If you decide to skip four corners and head back to Grand Junction, here is the perfect opportunity. Ten miles before Cortez, US Highway 160 passes through Delores. Take this road East to Durango, Colorado and catch US Highway 550 North to meet up to US Highway 50 in Montrose. Follow 50 North back to Grand Junction.
This is another scenic byway and is entitled the San Juan Skyway. The raw beauty of this area North of Durango to Ouray is indescribable. A part of it from Silverton to Ouray, the Red Mountain Pass, is dubbed the million dollar highway. The name comes from the legend of the gold mining days. It is said that the rock used for the roadbed is full of gold dust, a million dollars worth.
Here, you find some switchbacks as well as more traffic than you’ve been used to if you travel on weekends. But there are ample opportunities to pull over and soak it all in.
I find the vivid memory of these sights is better than using a camera. Ouray has the definitive respite for weary two wheel voyageurs. Ouray Hot Springs. These springs bubble naturally out of the mountains and create pools of soothing hot mineral springs. When you dip into one of these pools, you will soak away the weariness from the long hours on the road, enabling you to start fresh again the next day. Looking into the mountains at Ouray is as though you are staring at a larger than life mural that has been painted by one of the old masters.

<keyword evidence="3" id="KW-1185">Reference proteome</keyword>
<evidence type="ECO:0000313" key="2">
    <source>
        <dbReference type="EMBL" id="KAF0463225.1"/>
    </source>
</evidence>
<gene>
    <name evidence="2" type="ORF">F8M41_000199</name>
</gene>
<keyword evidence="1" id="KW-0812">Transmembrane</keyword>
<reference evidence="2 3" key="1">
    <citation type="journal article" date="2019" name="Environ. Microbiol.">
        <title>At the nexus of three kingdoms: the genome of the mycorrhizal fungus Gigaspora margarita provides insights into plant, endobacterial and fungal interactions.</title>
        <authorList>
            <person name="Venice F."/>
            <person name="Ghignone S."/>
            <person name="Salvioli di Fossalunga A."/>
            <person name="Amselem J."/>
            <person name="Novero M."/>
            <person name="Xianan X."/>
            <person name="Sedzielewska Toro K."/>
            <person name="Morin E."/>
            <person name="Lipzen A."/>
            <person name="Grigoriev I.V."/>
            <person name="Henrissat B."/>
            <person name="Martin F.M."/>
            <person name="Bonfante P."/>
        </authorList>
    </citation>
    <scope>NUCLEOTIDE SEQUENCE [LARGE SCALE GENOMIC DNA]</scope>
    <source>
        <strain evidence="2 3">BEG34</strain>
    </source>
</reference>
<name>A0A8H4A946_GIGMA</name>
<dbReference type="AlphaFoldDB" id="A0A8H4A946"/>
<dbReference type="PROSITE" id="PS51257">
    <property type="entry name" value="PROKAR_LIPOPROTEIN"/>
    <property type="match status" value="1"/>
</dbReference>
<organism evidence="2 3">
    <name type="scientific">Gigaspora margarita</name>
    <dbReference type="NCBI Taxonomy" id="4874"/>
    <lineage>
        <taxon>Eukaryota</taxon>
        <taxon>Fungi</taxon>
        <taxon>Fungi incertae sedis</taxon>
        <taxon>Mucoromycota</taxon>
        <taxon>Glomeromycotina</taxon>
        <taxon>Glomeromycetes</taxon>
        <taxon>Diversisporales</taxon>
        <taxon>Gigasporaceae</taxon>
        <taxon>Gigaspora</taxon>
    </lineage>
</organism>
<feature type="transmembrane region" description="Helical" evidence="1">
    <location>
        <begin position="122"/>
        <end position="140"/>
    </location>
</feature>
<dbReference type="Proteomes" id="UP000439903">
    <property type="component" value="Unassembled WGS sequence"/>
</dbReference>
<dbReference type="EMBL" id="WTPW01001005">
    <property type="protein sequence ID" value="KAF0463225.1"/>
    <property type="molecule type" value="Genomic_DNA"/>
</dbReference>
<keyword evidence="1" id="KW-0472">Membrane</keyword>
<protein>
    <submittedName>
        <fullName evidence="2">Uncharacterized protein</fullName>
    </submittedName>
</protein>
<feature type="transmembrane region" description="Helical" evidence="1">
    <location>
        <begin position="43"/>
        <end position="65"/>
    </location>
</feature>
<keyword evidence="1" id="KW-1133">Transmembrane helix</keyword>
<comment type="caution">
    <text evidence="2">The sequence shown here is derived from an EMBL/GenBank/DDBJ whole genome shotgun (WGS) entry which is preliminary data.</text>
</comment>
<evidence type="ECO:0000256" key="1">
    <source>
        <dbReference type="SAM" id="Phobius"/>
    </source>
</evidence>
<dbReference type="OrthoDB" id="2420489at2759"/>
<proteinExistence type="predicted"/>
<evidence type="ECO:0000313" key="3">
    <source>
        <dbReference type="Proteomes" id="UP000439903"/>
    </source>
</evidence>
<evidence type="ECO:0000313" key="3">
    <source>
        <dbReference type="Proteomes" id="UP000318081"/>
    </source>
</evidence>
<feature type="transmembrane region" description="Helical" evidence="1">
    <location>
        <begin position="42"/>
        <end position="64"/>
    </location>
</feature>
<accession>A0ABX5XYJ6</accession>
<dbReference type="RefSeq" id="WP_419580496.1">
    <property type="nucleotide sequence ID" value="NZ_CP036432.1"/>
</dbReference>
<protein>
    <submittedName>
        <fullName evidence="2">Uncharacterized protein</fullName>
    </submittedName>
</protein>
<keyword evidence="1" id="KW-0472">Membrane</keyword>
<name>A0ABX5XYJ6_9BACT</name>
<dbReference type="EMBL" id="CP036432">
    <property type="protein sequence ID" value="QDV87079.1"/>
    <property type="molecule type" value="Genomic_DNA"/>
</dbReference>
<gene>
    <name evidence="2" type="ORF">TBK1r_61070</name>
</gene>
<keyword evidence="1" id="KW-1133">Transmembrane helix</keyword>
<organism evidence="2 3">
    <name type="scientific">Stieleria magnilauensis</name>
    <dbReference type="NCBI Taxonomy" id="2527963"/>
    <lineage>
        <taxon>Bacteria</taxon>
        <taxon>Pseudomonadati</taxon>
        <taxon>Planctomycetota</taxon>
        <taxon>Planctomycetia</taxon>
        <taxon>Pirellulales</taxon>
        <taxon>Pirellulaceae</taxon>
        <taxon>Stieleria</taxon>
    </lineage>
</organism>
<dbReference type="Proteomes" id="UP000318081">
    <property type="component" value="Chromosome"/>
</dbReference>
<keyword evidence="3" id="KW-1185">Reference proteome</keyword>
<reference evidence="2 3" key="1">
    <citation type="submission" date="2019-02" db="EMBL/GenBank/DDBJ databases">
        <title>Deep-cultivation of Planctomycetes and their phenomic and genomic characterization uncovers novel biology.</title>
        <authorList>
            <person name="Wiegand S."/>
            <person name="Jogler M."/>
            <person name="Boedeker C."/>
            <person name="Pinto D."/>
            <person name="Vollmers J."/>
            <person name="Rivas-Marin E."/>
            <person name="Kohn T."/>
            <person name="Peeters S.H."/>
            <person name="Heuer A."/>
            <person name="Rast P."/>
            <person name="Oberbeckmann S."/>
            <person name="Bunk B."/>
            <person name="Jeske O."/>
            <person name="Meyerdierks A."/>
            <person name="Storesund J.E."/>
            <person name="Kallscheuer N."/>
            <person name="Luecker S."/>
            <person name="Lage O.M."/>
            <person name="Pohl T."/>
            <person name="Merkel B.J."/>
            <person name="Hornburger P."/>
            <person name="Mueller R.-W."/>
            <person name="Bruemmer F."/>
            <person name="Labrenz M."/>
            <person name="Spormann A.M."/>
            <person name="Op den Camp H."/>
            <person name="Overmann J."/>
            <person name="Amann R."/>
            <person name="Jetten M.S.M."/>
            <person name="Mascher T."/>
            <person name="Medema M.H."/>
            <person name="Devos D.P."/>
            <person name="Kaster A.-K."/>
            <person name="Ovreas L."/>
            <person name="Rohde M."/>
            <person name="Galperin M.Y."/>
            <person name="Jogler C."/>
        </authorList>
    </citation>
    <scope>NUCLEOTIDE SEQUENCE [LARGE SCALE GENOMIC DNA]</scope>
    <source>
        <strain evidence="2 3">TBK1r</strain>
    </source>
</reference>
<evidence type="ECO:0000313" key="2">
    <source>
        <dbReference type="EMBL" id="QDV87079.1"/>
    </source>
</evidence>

|My dad on my Uncle Louie's 1948 Harley Davidson|
Montrose, a good sized city of over 25,000, will have everything you need to spend another night on the road if you want to. You may want to do the side trip East to the Black Canyon of the Gunnison River instead of the last 60 miles back to Grand Junction on Highway 50.
|Taking a break on Douglas Pass in Colorado, 1993|
There is an option here of grabbing a local Forest Service map and follow the road less travelled and weave your way back to Grand Junction via Colorado 92 and 65 through the Grand Mesa, the largest flat topped mountain in the world. The 53 square miles that compose the Grand Mesa National Forest is dotted with lakes, over 200 of them, and pine forests that fill the air with freshness every mile of the way, all at near 10,000 feet above sea level.
Coming down off the Mesa on Interstate 70, it’s a scant 10 miles back to Grand Junction to the West. You’ll feel so refreshed after riding the Mesa that you just might turn off on 141 and start this fabulous ride over again!